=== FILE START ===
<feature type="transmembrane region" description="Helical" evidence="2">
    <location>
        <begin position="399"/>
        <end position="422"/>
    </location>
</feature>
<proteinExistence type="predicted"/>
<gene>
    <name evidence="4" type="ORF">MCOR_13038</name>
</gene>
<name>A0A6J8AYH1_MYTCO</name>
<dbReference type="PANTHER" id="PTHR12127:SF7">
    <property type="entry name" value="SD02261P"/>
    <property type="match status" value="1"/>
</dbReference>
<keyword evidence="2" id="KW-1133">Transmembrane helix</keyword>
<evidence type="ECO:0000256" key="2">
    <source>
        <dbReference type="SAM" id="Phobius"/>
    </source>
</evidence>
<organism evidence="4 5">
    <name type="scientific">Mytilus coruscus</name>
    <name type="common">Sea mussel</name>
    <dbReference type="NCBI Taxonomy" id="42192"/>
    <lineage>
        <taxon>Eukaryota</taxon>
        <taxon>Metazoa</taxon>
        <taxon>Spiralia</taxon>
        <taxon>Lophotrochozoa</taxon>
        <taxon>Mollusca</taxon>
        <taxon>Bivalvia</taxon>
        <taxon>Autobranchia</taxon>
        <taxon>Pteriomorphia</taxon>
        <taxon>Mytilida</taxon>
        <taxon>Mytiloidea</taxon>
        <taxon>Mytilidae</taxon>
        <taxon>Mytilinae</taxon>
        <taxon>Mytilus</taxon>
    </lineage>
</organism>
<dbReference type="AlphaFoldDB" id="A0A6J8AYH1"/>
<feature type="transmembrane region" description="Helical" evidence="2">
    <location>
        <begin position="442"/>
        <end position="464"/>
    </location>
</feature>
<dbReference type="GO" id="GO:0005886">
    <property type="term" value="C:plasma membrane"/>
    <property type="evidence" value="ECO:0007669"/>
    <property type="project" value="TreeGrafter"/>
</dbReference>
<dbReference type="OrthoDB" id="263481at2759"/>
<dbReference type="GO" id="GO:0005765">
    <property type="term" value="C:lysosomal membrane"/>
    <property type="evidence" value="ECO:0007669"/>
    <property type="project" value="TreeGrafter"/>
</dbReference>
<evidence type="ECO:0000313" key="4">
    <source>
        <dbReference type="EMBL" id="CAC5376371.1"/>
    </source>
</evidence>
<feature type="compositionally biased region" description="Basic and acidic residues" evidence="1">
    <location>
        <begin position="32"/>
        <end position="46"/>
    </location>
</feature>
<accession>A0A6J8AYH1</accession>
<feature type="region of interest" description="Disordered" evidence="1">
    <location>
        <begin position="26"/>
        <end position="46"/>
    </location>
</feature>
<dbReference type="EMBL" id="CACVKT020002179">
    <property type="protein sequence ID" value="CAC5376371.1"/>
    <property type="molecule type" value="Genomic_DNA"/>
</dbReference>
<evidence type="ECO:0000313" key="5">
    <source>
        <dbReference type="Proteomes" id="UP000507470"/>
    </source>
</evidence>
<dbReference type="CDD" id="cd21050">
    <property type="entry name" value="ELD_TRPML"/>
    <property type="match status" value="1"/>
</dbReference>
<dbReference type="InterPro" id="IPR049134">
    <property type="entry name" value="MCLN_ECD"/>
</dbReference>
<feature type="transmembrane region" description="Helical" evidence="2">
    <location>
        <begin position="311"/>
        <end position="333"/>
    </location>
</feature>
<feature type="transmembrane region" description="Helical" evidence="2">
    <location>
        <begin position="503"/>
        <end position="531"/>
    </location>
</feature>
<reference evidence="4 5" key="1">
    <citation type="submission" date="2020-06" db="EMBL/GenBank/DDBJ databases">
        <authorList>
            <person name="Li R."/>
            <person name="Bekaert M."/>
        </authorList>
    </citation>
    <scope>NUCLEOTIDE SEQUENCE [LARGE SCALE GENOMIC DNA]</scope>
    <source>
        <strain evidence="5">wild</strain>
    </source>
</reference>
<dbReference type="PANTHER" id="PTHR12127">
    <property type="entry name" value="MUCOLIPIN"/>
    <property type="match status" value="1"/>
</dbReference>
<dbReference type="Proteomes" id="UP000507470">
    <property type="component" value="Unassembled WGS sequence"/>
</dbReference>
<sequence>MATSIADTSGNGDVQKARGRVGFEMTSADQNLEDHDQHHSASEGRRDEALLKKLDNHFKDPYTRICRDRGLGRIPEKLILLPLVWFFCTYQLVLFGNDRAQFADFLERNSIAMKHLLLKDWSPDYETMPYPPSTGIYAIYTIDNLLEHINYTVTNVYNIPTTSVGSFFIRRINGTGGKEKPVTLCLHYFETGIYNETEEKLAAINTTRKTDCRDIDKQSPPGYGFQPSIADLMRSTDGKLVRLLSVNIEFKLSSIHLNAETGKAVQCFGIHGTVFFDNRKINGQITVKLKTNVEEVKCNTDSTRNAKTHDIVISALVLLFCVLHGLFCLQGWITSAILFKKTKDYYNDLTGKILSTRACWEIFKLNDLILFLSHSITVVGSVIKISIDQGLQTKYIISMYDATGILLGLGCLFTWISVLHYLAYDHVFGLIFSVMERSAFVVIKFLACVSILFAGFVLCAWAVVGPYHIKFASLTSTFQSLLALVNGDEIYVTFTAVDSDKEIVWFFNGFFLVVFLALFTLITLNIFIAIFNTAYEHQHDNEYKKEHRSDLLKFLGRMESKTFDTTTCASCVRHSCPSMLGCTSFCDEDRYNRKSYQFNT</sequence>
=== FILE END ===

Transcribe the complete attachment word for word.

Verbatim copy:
<feature type="transmembrane region" description="Helical" evidence="2">
    <location>
        <begin position="399"/>
        <end position="422"/>
    </location>
</feature>
<proteinExistence type="predicted"/>
<gene>
    <name evidence="4" type="ORF">MCOR_13038</name>
</gene>
<name>A0A6J8AYH1_MYTCO</name>
<dbReference type="PANTHER" id="PTHR12127:SF7">
    <property type="entry name" value="SD02261P"/>
    <property type="match status" value="1"/>
</dbReference>
<keyword evidence="2" id="KW-1133">Transmembrane helix</keyword>
<evidence type="ECO:0000256" key="2">
    <source>
        <dbReference type="SAM" id="Phobius"/>
    </source>
</evidence>
<organism evidence="4 5">
    <name type="scientific">Mytilus coruscus</name>
    <name type="common">Sea mussel</name>
    <dbReference type="NCBI Taxonomy" id="42192"/>
    <lineage>
        <taxon>Eukaryota</taxon>
        <taxon>Metazoa</taxon>
        <taxon>Spiralia</taxon>
        <taxon>Lophotrochozoa</taxon>
        <taxon>Mollusca</taxon>
        <taxon>Bivalvia</taxon>
        <taxon>Autobranchia</taxon>
        <taxon>Pteriomorphia</taxon>
        <taxon>Mytilida</taxon>
        <taxon>Mytiloidea</taxon>
        <taxon>Mytilidae</taxon>
        <taxon>Mytilinae</taxon>
        <taxon>Mytilus</taxon>
    </lineage>
</organism>
<dbReference type="AlphaFoldDB" id="A0A6J8AYH1"/>
<feature type="transmembrane region" description="Helical" evidence="2">
    <location>
        <begin position="442"/>
        <end position="464"/>
    </location>
</feature>
<dbReference type="GO" id="GO:0005886">
    <property type="term" value="C:plasma membrane"/>
    <property type="evidence" value="ECO:0007669"/>
    <property type="project" value="TreeGrafter"/>
</dbReference>
<dbReference type="OrthoDB" id="263481at2759"/>
<dbReference type="GO" id="GO:0005765">
    <property type="term" value="C:lysosomal membrane"/>
    <property type="evidence" value="ECO:0007669"/>
    <property type="project" value="TreeGrafter"/>
</dbReference>
<evidence type="ECO:0000313" key="4">
    <source>
        <dbReference type="EMBL" id="CAC5376371.1"/>
    </source>
</evidence>
<feature type="compositionally biased region" description="Basic and acidic residues" evidence="1">
    <location>
        <begin position="32"/>
        <end position="46"/>
    </location>
</feature>
<accession>A0A6J8AYH1</accession>
<feature type="region of interest" description="Disordered" evidence="1">
    <location>
        <begin position="26"/>
        <end position="46"/>
    </location>
</feature>
<dbReference type="EMBL" id="CACVKT020002179">
    <property type="protein sequence ID" value="CAC5376371.1"/>
    <property type="molecule type" value="Genomic_DNA"/>
</dbReference>
<evidence type="ECO:0000313" key="5">
    <source>
        <dbReference type="Proteomes" id="UP000507470"/>
    </source>
</evidence>
<dbReference type="CDD" id="cd21050">
    <property type="entry name" value="ELD_TRPML"/>
    <property type="match status" value="1"/>
</dbReference>
<dbReference type="InterPro" id="IPR049134">
    <property type="entry name" value="MCLN_ECD"/>
</dbReference>
<feature type="transmembrane region" description="Helical" evidence="2">
    <location>
        <begin position="311"/>
        <end position="333"/>
    </location>
</feature>
<feature type="transmembrane region" description="Helical" evidence="2">
    <location>
        <begin position="503"/>
        <end position="531"/>
    </location>
</feature>
<reference evidence="4 5" key="1">
    <citation type="submission" date="2020-06" db="EMBL/GenBank/DDBJ databases">
        <authorList>
            <person name="Li R."/>
            <person name="Bekaert M."/>
        </authorList>
    </citation>
    <scope>NUCLEOTIDE SEQUENCE [LARGE SCALE GENOMIC DNA]</scope>
    <source>
        <strain evidence="5">wild</strain>
    </source>
</reference>
<dbReference type="PANTHER" id="PTHR12127">
    <property type="entry name" value="MUCOLIPIN"/>
    <property type="match status" value="1"/>
</dbReference>
<dbReference type="Proteomes" id="UP000507470">
    <property type="component" value="Unassembled WGS sequence"/>
</dbReference>
<sequence>MATSIADTSGNGDVQKARGRVGFEMTSADQNLEDHDQHHSASEGRRDEALLKKLDNHFKDPYTRICRDRGLGRIPEKLILLPLVWFFCTYQLVLFGNDRAQFADFLERNSIAMKHLLLKDWSPDYETMPYPPSTGIYAIYTIDNLLEHINYTVTNVYNIPTTSVGSFFIRRINGTGGKEKPVTLCLHYFETGIYNETEEKLAAINTTRKTDCRDIDKQSPPGYGFQPSIADLMRSTDGKLVRLLSVNIEFKLSSIHLNAETGKAVQCFGIHGTVFFDNRKINGQITVKLKTNVEEVKCNTDSTRNAKTHDIVISALVLLFCVLHGLFCLQGWITSAILFKKTKDYYNDLTGKILSTRACWEIFKLNDLILFLSHSITVVGSVIKISIDQGLQTKYIISMYDATGILLGLGCLFTWISVLHYLAYDHVFGLIFSVMERSAFVVIKFLACVSILFAGFVLCAWAVVGPYHIKFASLTSTFQSLLALVNGDEIYVTFTAVDSDKEIVWFFNGFFLVVFLALFTLITLNIFIAIFNTAYEHQHDNEYKKEHRSDLLKFLGRMESKTFDTTTCASCVRHSCPSMLGCTSFCDEDRYNRKSYQFNT</sequence>